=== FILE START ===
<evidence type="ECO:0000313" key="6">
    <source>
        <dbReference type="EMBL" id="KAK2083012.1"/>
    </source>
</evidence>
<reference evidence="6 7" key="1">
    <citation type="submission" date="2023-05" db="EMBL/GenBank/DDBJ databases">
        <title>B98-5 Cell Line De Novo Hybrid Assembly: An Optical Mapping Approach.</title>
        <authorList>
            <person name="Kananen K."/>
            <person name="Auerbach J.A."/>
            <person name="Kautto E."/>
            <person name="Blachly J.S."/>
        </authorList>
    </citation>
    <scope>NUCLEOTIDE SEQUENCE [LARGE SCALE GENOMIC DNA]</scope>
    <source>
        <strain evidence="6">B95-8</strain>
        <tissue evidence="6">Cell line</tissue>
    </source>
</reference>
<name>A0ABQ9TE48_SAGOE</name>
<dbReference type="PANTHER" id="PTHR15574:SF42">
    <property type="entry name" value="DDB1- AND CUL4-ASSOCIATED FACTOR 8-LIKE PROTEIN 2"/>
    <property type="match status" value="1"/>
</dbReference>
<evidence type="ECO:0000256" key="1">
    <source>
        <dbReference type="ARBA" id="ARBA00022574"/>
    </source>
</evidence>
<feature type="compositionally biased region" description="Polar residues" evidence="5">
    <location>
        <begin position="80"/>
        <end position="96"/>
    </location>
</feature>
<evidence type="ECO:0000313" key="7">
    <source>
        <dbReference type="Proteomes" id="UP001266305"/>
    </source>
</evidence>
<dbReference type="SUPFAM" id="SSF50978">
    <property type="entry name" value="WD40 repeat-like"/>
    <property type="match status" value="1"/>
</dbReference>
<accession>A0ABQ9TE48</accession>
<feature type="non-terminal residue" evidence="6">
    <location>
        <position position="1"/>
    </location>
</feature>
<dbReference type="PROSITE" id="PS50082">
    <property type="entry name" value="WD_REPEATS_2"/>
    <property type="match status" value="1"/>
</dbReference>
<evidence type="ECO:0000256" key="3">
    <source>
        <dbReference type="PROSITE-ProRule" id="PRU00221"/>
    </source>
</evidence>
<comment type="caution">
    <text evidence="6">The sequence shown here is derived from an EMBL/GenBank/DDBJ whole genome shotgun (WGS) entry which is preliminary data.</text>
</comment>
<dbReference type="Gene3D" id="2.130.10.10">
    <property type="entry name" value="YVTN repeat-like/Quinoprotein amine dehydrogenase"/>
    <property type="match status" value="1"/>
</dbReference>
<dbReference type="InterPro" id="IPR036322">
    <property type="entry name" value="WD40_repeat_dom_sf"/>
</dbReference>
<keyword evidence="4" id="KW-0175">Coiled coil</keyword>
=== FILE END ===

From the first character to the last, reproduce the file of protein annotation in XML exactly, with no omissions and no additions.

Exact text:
<evidence type="ECO:0000313" key="6">
    <source>
        <dbReference type="EMBL" id="KAK2083012.1"/>
    </source>
</evidence>
<reference evidence="6 7" key="1">
    <citation type="submission" date="2023-05" db="EMBL/GenBank/DDBJ databases">
        <title>B98-5 Cell Line De Novo Hybrid Assembly: An Optical Mapping Approach.</title>
        <authorList>
            <person name="Kananen K."/>
            <person name="Auerbach J.A."/>
            <person name="Kautto E."/>
            <person name="Blachly J.S."/>
        </authorList>
    </citation>
    <scope>NUCLEOTIDE SEQUENCE [LARGE SCALE GENOMIC DNA]</scope>
    <source>
        <strain evidence="6">B95-8</strain>
        <tissue evidence="6">Cell line</tissue>
    </source>
</reference>
<name>A0ABQ9TE48_SAGOE</name>
<dbReference type="PANTHER" id="PTHR15574:SF42">
    <property type="entry name" value="DDB1- AND CUL4-ASSOCIATED FACTOR 8-LIKE PROTEIN 2"/>
    <property type="match status" value="1"/>
</dbReference>
<evidence type="ECO:0000256" key="1">
    <source>
        <dbReference type="ARBA" id="ARBA00022574"/>
    </source>
</evidence>
<feature type="compositionally biased region" description="Polar residues" evidence="5">
    <location>
        <begin position="80"/>
        <end position="96"/>
    </location>
</feature>
<evidence type="ECO:0000313" key="7">
    <source>
        <dbReference type="Proteomes" id="UP001266305"/>
    </source>
</evidence>
<dbReference type="SUPFAM" id="SSF50978">
    <property type="entry name" value="WD40 repeat-like"/>
    <property type="match status" value="1"/>
</dbReference>
<accession>A0ABQ9TE48</accession>
<feature type="non-terminal residue" evidence="6">
    <location>
        <position position="1"/>
    </location>
</feature>
<dbReference type="PROSITE" id="PS50082">
    <property type="entry name" value="WD_REPEATS_2"/>
    <property type="match status" value="1"/>
</dbReference>
<evidence type="ECO:0000256" key="3">
    <source>
        <dbReference type="PROSITE-ProRule" id="PRU00221"/>
    </source>
</evidence>
<comment type="caution">
    <text evidence="6">The sequence shown here is derived from an EMBL/GenBank/DDBJ whole genome shotgun (WGS) entry which is preliminary data.</text>
</comment>
<dbReference type="Gene3D" id="2.130.10.10">
    <property type="entry name" value="YVTN repeat-like/Quinoprotein amine dehydrogenase"/>
    <property type="match status" value="1"/>
</dbReference>
<dbReference type="InterPro" id="IPR036322">
    <property type="entry name" value="WD40_repeat_dom_sf"/>
</dbReference>
<keyword evidence="4" id="KW-0175">Coiled coil</keyword>